2019 NearLaw (DelhiHC) Online 95
Delhi High Court
JUSTICE VIBHU BAKHRU
RENUKA (SENGUPTA) MALAKER & ORS. Vs. OFFICE OF THE APPROPRIATE AUTHORITY AND ORS.
W.P.(C) 37/2019 & C.M. APPL. 206/2019
7th January 2019
Petitioner Counsel: Mr. Rakesh Kumar Singh
Respondent Counsel: Mr. R. Mishra Mr. M. K. Tiwari
Cases Cited :
Para 6: J.C. Sen Gupta Vs. Appropriate Authority., W.P.(C) 9574/2005Para 6: C.B. Gautam Vs. UOI: (1993) 199 ITR 530 (SC)Para 13: R. D Shetty Vs. International Airport Authority of India,(1979) 3 SCC 489Para 13: Kasturi Lal Lakshmi Reddy Vs. State of Jammu and Kashmir, (1980) 4 SCC 1Para 13: Col. A.S. Sangwan Vs. Union of India, AIR 1981 SC 1545Para 21: K.K. Modi Vs. K.N. Modi & Ors.: (1998) 3 SCC 573Para 21: M. Nagabhushana Vs. State of Karnataka & Ors.: (2011)3 SCC 408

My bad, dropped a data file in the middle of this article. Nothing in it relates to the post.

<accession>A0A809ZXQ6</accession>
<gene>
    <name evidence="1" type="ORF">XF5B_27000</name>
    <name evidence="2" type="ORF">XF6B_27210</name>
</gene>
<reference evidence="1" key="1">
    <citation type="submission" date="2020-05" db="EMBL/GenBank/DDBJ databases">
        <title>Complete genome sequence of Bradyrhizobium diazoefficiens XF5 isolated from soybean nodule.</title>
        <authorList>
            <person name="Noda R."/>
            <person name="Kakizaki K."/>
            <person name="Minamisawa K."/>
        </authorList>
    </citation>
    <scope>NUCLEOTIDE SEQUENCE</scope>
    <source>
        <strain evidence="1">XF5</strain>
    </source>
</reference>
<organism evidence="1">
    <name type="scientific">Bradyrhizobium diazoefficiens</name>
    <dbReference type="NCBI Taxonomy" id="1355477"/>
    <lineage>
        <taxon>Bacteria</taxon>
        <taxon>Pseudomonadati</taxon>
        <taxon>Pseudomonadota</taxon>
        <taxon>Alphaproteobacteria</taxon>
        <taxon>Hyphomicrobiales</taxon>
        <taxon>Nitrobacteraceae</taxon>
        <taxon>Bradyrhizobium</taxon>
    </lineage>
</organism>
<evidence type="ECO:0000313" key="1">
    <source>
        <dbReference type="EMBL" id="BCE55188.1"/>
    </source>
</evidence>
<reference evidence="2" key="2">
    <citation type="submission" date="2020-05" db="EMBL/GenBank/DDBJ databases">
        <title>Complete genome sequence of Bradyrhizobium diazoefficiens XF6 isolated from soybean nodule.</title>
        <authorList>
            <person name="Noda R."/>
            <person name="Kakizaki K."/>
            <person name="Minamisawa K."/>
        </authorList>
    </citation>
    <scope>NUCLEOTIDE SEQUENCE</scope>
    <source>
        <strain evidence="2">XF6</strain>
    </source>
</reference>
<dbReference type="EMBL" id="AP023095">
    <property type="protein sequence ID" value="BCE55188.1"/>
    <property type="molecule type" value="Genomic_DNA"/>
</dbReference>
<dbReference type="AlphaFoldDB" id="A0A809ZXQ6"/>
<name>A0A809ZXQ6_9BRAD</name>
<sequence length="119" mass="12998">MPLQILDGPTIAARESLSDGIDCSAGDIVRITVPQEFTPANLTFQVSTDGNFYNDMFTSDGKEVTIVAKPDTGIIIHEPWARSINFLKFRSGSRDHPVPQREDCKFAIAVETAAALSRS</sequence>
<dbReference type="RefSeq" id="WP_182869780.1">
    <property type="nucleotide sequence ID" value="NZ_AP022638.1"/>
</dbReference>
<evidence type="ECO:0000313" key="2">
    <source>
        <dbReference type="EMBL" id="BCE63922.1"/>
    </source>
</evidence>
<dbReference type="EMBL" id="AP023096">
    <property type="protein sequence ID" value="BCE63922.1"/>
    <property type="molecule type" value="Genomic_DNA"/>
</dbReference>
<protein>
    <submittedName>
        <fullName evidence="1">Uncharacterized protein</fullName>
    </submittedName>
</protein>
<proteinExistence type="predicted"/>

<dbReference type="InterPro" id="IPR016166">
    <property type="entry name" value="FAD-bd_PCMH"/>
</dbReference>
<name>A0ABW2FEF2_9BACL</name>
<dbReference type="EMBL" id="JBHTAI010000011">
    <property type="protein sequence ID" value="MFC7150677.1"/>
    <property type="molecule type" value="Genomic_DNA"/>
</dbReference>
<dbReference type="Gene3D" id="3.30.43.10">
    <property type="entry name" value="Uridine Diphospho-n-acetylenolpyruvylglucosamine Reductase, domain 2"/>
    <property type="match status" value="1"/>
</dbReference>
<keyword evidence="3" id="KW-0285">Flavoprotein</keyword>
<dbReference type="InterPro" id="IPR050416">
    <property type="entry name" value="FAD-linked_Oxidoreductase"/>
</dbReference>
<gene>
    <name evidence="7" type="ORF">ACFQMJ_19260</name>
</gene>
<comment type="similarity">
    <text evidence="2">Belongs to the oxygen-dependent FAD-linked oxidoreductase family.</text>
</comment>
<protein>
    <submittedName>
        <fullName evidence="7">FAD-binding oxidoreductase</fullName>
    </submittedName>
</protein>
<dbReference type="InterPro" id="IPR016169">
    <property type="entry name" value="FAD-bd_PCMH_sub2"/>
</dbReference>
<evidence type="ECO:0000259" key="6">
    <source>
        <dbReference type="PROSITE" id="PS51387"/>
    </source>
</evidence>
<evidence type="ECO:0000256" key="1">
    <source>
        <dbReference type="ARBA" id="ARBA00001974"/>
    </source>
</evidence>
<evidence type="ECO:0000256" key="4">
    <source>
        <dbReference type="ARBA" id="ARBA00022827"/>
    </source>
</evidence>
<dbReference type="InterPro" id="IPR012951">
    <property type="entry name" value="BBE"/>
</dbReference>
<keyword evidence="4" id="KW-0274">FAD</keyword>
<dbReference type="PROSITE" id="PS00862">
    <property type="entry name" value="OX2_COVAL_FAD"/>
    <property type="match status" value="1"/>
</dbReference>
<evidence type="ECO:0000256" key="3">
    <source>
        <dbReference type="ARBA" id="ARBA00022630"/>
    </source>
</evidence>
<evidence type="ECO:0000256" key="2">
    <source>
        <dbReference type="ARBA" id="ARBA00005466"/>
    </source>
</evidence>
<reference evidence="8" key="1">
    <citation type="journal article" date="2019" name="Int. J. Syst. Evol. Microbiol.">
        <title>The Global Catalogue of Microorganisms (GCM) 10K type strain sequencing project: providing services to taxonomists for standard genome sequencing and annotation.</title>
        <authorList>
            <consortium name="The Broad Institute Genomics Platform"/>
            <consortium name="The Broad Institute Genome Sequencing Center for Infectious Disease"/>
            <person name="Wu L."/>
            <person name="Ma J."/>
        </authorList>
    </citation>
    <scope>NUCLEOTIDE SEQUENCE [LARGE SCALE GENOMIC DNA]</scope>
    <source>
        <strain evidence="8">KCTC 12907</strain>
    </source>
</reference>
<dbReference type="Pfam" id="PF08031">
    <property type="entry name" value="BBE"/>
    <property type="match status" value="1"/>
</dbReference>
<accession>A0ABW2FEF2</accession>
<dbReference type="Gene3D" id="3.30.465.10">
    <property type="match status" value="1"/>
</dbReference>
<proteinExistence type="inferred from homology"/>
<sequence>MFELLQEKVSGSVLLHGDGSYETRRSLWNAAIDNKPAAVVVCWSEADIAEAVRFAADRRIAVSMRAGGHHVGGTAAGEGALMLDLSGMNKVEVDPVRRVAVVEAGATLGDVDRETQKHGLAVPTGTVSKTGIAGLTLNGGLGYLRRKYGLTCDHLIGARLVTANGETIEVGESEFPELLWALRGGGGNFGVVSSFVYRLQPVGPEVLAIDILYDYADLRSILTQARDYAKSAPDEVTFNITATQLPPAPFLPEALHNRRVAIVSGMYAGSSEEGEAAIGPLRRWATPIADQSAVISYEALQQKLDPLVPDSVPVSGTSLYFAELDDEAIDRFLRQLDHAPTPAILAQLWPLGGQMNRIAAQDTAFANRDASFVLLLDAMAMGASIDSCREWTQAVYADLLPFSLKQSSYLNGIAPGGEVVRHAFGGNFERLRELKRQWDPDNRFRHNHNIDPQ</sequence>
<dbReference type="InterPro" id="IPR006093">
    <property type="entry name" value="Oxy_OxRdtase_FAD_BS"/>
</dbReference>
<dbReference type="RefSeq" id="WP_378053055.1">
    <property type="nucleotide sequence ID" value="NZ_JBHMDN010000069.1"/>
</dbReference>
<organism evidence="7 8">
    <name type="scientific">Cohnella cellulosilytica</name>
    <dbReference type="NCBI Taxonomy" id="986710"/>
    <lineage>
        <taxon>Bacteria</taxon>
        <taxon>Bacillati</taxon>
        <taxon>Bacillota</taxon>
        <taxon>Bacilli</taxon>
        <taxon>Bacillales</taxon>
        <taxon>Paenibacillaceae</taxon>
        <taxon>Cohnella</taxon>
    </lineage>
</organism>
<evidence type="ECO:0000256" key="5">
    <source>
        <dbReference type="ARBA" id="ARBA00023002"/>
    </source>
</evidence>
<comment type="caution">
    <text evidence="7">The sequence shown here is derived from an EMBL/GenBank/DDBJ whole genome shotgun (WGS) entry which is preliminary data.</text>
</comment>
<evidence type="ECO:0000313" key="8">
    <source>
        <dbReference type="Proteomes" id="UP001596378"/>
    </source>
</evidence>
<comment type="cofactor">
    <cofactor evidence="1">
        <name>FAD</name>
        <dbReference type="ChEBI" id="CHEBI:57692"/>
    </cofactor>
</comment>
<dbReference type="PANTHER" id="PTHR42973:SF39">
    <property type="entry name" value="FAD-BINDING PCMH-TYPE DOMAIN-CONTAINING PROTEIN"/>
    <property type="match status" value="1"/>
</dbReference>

VIBHU BAKHRU, J.1. The petitioner has filed the present petition impugning the CBDT's instructions dated 19.07.1993. The petitioner further prays that directions be issued to the respondents to permit the petitioner to negotiate and acquire the property bearing address A-3/4, Vasant Vihar, New Delhi (hereafter referred to as 'the said property'). In the alternative, the petitioner prays that directions be issued to the respondents for immediately auctioning the said property.2. The petitioner also claims compensation at the rate of Rs1.5 lacs per month with effect from 01.01.2016 till, the finalisation and disposal of the said property by public auction.3. This is the third round of litigation instituted with respect to the said property and has been instituted after the two previous petitions preferred by the petitioner's predecessor failed to meet with any success.4. The petitioner's father was a tenant in the first floor of the said property (hereafter 'the tenanted premises') pursuant to a lease deed dated 15.11.1976 executed with the landlord/owner of the said property. The said lease had expired and the landlord had instituted an eviction petition which was dismissed.5. Sometimes in the year 1996, the landlord/owner of the said property entered into an agreement to sell with a third party. As required under Chapter XXC of the Income Tax Act, 1961, the landlords / owners filed Form 37-I before the appropriate authority on 27.09.1996. The Central Government exercised its powers to acquire the said property and, on 26.03.1997, passed an order under Section 269UD(1) of the Income Tax Act, 1961, to purchase the said property. As stated above, this also included the tenanted premises, which had earlier been leased to the petitioner's father (Late Group Captain J.C. Sen Gupta).6. After acquiring the said property, the Appropriate Authority attempted to auction the same but the said efforts failed. Thereafter, the Appropriate Authority issued a notice dated 24.02.2005, directing that the physical possession of the said property be handed over to it. The petitioner's father impugned the said notice by way of a writ petition - W.P.(C) 9574/2005 captioned J.C. Sen Gupta v. Appropriate Authority before this Court. Group Captain. J.C. Sen Gupta (the petitioner therein) expired on 28.03.2006, during the pendency of the petition. The aforementioned writ petition was thereafter pursued by the petitioner's mother - Smt. Shiela Sen Gupta who has also since expired. The said petition, W.P.(C) 9574/2005, was disposed of by this court by an order dated 23.11.2011. This Court held that the tenancy rights, being an existing encumbrance, would not be disturbed. The aforesaid issue had also been examined by the Constitution Bench of the Supreme Court in C.B. Gautam v. UOI: (1993) 199 ITR 530 (SC). However, this Court also held that since the said property stood vested with the Central Government, it was entitled to initiate eviction proceedings under the Public Premises (Eviction of Unauthorized Occupation) Act, 1971 and the protection of the Delhi Rent Control Act, 1956 was no longer available in respect of the said property.7. At the material time, the tenanted premises were occupied by the petitioner's late mother (the widow of Late Group Captain J.C. Sen). She was of an advanced age of over 83 years and appealed to this Court to permit her to stay in the said property for further a period of two years. She also undertook that she would vacate the premises on or before 30.11.2012. The said request was accepted by this Court in its order dated 23.11.2011. The relevant extract of the said order is set out below:- “8. In view of the stand taken by the Revenue in the counter affidavit it is apparent that it is not the intention of the Revenue to physically and by force throw out the petitioner from the portion in his occupation but they shall evict him/her legally as per law i.e. by due process of law. This right and power vests with Central Government and they are entitled to initiate eviction proceedings under the Public Premises (Eviction of Unauthorized Occupation) Act, 1971 and the protection of Delhi Rent Control Act, 1956 is no longer available. If we carefully read the impugned order/letter dated 20.5.2005 the same states that the petitioner was requested to vacate the premises within 10 days. It also states that petitioner was an unauthorized occupant and therefore, should vacate the property. 9. At this stage, ld. counsel for the petitioner states that the petitioner is a widow and about 83 years of age. She has been staying in the property since 1976. He states that the petitioner and her children will file an undertaking in this Court that they shall vacate the premises on or before 30th November, 2012. The said undertaking will be filed by Shiela Sen Gupta within two weeks and by her children within 4 weeks as it is stated that one of the children is residing abroad. The property will not be sub-let or transferred. The petitioner will continue to pay rent/occupation charges/damages at the rate of existing rate. In case there are any arrears, the same will be paid within a period of one month. 10. We are inclined to accept the said undertaking keeping in view the old age of the petitioner and also the factum that proceedings under Public Premises (Eviction of Unauthorized Occupation) Act, 1971 may take some time before an order is passed. The undertaking will bring this litigation to an end and curtail any further proceedings which may arise. It is clarified that in case there is any breach in the undertaking it will be open to the respondent to forcefully evict the petitioner or any person in occupation of the premises without taking recourse to eviction proceeding under the Public Premises (Eviction of Unauthorized Occupation) Act, 1971. Undertaking will be executed as an eviction order under the said Act. Copy of the undertaking will be also furnished to the ld. counsel for the Revenue.”8. Despite, agreeing to vacate the tenanted premises and being granted two years time to do so, the petitioner's mother filed a Special Leave Petition before the Supreme Court impugning the aforesaid judgment dated 23.11.2011 passed by this Court. The said Special Leave Petition was disposed of by the Supreme Court by an order dated 16.07.2012. The said order is set out below:- “Delay condoned. After having heard learned senior counsel for the petitioner and after having gone through the impugned order and the record, we find no ground to interfere against the impugned order passed by the High Court. However, as a very special case and looking to the facts and features of the case and keeping in mind that the petitioner is 87 years old, we deem it fit and proper to grant two year's time from today to the petitioner to vacate the suit premises and handover its peaceful possession to the respondent, subject to her filing usual undertaking in the Court within four weeks from today. But it may not be treated as precedent for other cases. With the aforesaid direction, this special leave petition stands disposed of.”9. It is apparent from the above that this Court did not interfere with the this Court's view that the protection envisaged under the Delhi Rent Control Act, 1956 was not available in respect of the property and that the petitioner (Smt Shiela Sen Gupta) could be evicted by following the procedure under the Public Premises (Eviction of Unauthorized Occupation) Act, 1971. However, keeping in view her advanced age, the court permitted the petitioner's mother to continue to occupy the premises for a further period of two years from the date of the order. This order concluded the first round of litigation.10. There is clearly no dispute that the lease in respect of the tenanted premises had expired and the petitioner's parents were unauthorised occupants of the said property. They were, however, continuing to occupy the tenanted premises under protection of the Delhi Rent Control Act, 1956, which was no longer applicable with respect to the property being purchased by the appropriate authority.11. Just prior to expiry of the period of two years as granted by the Supreme Court, the mother of the petitioner (since deceased), Smt. Shiela Sen Gupta filed another writ petition (W.P.(C) 4120/2014), inter alia, impugning the CBDT's instruction No. 1908 dated 19.07.1993. It is relevant to note that this instruction is also impugned in the present petition.12. In terms of the aforesaid instructions, the Income Tax Department was prohibited from entering into direct negotiations with any individual for disposal of the property acquired by it. The efforts to auction the property at the material time had failed and the petitioner's mother was desirous of purchasing the said property by means of a private negotiations.13. The aforesaid writ petition was disposed of by the Division Bench of this Court by an order dated 07.07.2014. The operative part of the said order is relevant and is set out below:- “9. The CBDT is conferred the authority to issue circulars and instructions for proper administration of the Income Tax Act, under Section 119. A circular is thus merely an administrative instruction, and can be challenged if it overrides or seeks to supplant the parent statute. It is nobody's case that the impugned circular overrides the Act. Instead, what is sought to be argued is that the impugned circular violates Article 14, by permitting the CCIT to enter into negotiations for disposal of property purchased under Chapter XX-C, with only a class of entities i.e. State/Central Government Departments and public sector undertakings. This Court finds that the CBDT circular reflects a policy of the Central Government that cannot possibly be judicially reviewed, except on very narrow considerations of unreasonableness or arbitrariness. See R. D Shetty v. International Airport Authority of India,(1979) 3 SCC 489; Kasturi Lal Lakshmi Reddy v. State of Jammu and Kashmir, (1980) 4 SCC 1; Col. A.S. Sangwan v. Union of India, AIR 1981 SC 1545. However, the challenge of the petitioner is that her right under Article 14 is violated since the impugned circular authorises negotiations for sale with PSUs and Government Departments, and not all private individuals. In other words, the classification is sought to be challenged. This is impermissible when the State action challenged is a policy decision. 10. This Court notes that no argument was advanced on grounds of arbitrariness of the circular. Indeed, one need not go far to seek clarity on whether this policy is arbitrary or not. That the Government/CBDT has the discretion to decide what mode of sale to adopt, to dispose of property purchased under Chapter XX-C is indubitable. Whilst it is true that public auction is a stipulated mode of sale for one particular set of immovable properties under Part III, Schedule II, i.e. immovable properties of defaulters that are attached under the Act, that fact alone does not bar the Government from prescribing public auction as a mode of sale, for disposal of immovable properties that come into the Government's hands by other proceedings under the Act. The silence of the Act on modes of disposal of property that are pre-emptively purchased under Chapter XX-C cannot be, by any stretch, presumed to limit or constrain the Government's discretion in disposal of the property.”14. As is apparent from the above, this Court clearly rejected the contention that the CBDT's instruction dated 19.07.1993 was arbitrary or unreasonable. It is also apparent from the plain reading of the aforesaid order that this Court did not accept that the petitioner therein had any rights in respect of the said property and expressly clarified that the observations made by the Court would not confer any advantage on the petitioner therein or release her from the undertaking she had furnished.15. The petitioner's mother (who was the petitioner in W.P.(C) 4120/2014) impugned the aforesaid decision before the Supreme Court by filing a Special Leave Petition (SLP No. 19936/2015). The said petition was dismissed by an order dated 03.08.2015, which is reproduced below:- “We are informed that the possession of the premises is handed over to the Income Tax Department by the petitioner. In case the said property is put to auction by the Income Tax Department or dispose of the property, it would be open to the petitioner to claim participation therein and whenever such request is made, the same shall be considered. The special leave petition is dismissed with the above observation.”16. The aforesaid order concluded the second round of litigation. It is clear from the above that there is no room for any doubt that the case set up by the petitioner's mother was not accepted. However, the Supreme Court had clarified that in case the said property was put to auction, it would be open for the petitioner therein to participate in the same. Clearly, the same did not confer any additional rights on the petitioner's late mother.17. The petitioner's mother expired on 01.01.2016. Thereafter, the petitioner continued to pursue the Appropriate Authority for information regarding disposal of the property. It is stated that on 03.11.2017, the petitioner received a letter from the Appropriate Authority for participating in a public auction for the said property. The property was listed for public auction on 12.12.2017 on a reserve price of Rs30 crores but was subsequently removed from the public auction.18. The petitioner has filed the present petition as the Income Tax Department continues to use the said property without any immediate timelines to dispose of the same.19. Insofar as the challenge to the CBDT's Policy (CBDT's Instructions dated 19.07.1993) is concerned, the said issue is no longer res integra. The challenge to the same had been rejected by the Division Bench of this Court in its order dated 07.07.2014, which was subsequently upheld by the Supreme Court in its order dated 03.08.2015. The petitioner's endeavour to once again re-litigate the issues is clearly an abuse of the process of law.20. The petitioner has premised the other reliefs in the present petition on an assumption that she had acquired any rights as a legal heir of Smt. Shiela Sen Gupta on account of the observations made by the Supreme Court in its order dated 03.08.2015. Plainly, the said assumption is wholly incorrect. The Supreme Court had observed that in case the property was put to auction, the petitioner therein could also claim participation. The said observation did not confer any right on the petitioner's late mother to insist that the said property be put to auction. The said issue had also been decided by this Court in its order dated 07.07.2014.21. In the case of K.K. Modi v. K.N. Modi & Ors.: (1998) 3 SCC 573 the Supreme Court has observed as under: “44. One of the examples cited as an abuse of the process of court is re-litigation. It is an abuse of the process of the court and contrary to justice and public policy for a party to re-litigate the same issue which has already been tried and decided earlier against him. The re-agitation may or may not be barred as res judicata. But if the same issue is sought to be re-agitated, it also amounts to an abuse of the process of court.” The above view was also reiterated by the Supreme Court in M. Nagabhushana v. State of Karnataka & Ors.: (2011)3 SCC 408.22. This Court is of the view that the present petition is an abuse of the process of this Court and such speculative petitions, which are clogging the docket of this Court, ought to be discouraged.23. Considerable time of this court has been taken up by the petitioner and the petitioner must be held accountable to the same. In view of the above, the present petition is dismissed with costs quantified at Rs50,000/-. The cost shall be deposited with the Delhi High Court Legal Services Committee within a period of two weeks from today.24. The application filed by the petitioner is also disposed of.25. List for compliance on 28.01.2019.